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Define Rest Mass

  1. Oct 3, 2014 #1
    I was remembering the equation E=MC2. So as per me Rest Mass is nothing but Energy that is stationary. Am I right?
  2. jcsd
  3. Oct 3, 2014 #2

    Simon Bridge

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    The "rest mass" is the mass of an object measured in a frame of reference that is stationary with respect to the object.
    The mass may be "moving around" in some other reference frame, but it still has rest mass - therefore rest mass can be energy that is moving around.

    Note: ##E=mc^2## just means that mass is a form of energy.
  4. Oct 4, 2014 #3
    Rest mass and rest energy are equivalent and remain proportional to one another. I am not talking about object that is moving here.

    Now E=MC2. Energy and mass are equivalent and the "C2" is the conversion factor because the mass has to be converted into units of Energy. Mass is measured in Kilograms and Energy is measured in Joules. So to convert Kilograms to Joules "C2" would be used.
  5. Oct 4, 2014 #4

    Simon Bridge

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    ... this is correct. What I want you to realize is that "rest mass" does not refer only to "energy that is stationary". In the context of Einstein's relativity there is no absolute motion, so there is no absolute for "stationary" either. The word "stationary" must be used with a reference frame. Stationary with respect to what? Moving with respect to what? So when you said:
    ... you forgot to say what it is stationary with respect to.
    The statement is correct if you mean "stationary with respect to itself"... suddenly does not sound so profound does it :)

    ... the kg and the J are the SI units for mass and energy respectively. These are not the only units. Speed is also measured in miles-per-hour, mass in pounds, and energy in ergs, for example.

    When you do relativity a lot you will start using "natural" units... these are units chosen so that c=1 - so the equation becomes E=M.

    [edit] The ##c^2## is not there just to convert the units - if unit conversion were the only reason, then any old speed will do. For instance, the mass multiplied by the escape velocity from the surface of the Earth would have units of energy...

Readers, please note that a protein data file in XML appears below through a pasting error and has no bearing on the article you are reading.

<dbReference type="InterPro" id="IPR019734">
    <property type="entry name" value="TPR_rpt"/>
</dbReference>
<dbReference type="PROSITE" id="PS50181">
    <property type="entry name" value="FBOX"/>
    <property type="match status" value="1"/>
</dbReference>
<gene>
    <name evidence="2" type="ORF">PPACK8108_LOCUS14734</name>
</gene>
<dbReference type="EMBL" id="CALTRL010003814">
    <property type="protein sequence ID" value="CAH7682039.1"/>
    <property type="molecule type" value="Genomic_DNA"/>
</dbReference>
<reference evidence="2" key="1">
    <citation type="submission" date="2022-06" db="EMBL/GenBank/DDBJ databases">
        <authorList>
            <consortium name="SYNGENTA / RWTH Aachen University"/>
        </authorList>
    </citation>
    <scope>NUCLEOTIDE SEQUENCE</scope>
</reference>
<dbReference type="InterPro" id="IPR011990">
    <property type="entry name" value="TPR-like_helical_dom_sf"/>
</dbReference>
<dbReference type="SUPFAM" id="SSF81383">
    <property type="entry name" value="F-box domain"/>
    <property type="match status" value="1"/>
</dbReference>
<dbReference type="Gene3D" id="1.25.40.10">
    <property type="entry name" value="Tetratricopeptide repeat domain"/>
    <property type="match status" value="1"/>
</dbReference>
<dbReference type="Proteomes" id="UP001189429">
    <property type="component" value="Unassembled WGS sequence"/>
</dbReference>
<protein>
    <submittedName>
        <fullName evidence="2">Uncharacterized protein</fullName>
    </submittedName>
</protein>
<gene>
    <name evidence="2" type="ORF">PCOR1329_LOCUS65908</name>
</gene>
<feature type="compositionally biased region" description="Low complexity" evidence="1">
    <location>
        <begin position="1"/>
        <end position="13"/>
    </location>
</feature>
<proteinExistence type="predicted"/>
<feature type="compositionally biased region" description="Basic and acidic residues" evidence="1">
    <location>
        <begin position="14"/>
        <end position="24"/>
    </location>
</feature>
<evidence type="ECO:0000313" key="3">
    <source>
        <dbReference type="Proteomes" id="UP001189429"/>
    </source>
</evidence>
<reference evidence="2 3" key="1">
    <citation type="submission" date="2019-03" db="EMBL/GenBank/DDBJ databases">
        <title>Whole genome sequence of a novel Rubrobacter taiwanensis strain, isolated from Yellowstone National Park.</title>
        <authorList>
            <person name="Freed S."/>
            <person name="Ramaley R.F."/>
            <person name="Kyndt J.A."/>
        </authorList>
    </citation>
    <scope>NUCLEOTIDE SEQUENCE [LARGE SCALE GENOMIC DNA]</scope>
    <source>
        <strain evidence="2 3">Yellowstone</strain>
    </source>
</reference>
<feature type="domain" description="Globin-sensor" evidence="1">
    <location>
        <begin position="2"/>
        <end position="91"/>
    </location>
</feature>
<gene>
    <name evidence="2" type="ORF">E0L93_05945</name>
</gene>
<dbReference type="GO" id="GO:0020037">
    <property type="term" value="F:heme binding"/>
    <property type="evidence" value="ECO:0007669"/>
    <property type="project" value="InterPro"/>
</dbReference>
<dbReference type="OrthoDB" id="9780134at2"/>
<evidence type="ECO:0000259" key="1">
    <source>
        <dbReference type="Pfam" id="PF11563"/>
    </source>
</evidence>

Niggle: usually the rest mass m and the invariant speed c are represented in lower-case letters.
    The full mass-energy relation is ##E=\gamma mc^2##
    Last edited: Oct 4, 2014
  6. Oct 4, 2014 #5


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    Rest mass is also known as invariant mass and is given by ##m^2c^2=E^2/c^2-p^2##. So if momentum is 0 then that reduces to the famous ##E=mc^2##.

    Note that it is a mistake to say "energy is mass" since they differ when momentum is not 0 even in units where c=1 (mass is invariant and energy is not), but when (as you said) the energy is stationary then it is numerically equal to mass in units where c=1.
  7. Oct 4, 2014 #6


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    Remember that mathematical equations are not definitions. For example, the equation for electric current is I=V/R, or current equals voltage divided by resistance. But this doesn't mean that current is voltage or resistance, or that voltage or resistance is current. Each one has its own definition and all three are related, but they are not the same thing.

    Similarly, mass and energy are related by the equation E=MC2, but that doesn't necessarily mean that energy and mass are the same thing. (Of course it doesn't mean that they aren't the same thing either) If I remember correctly, Einstein's original thought process regarding energy and mass was that if a quantity of energy is added or removed from a system, a corresponding amount of mass is added or removed as well, with the amount of mass and energy related by Einstein's equation.

    Mass is a complicated concept that has multiple aspects. Wiki lists them here: http://en.wikipedia.org/wiki/Mass#Definitions_of_mass
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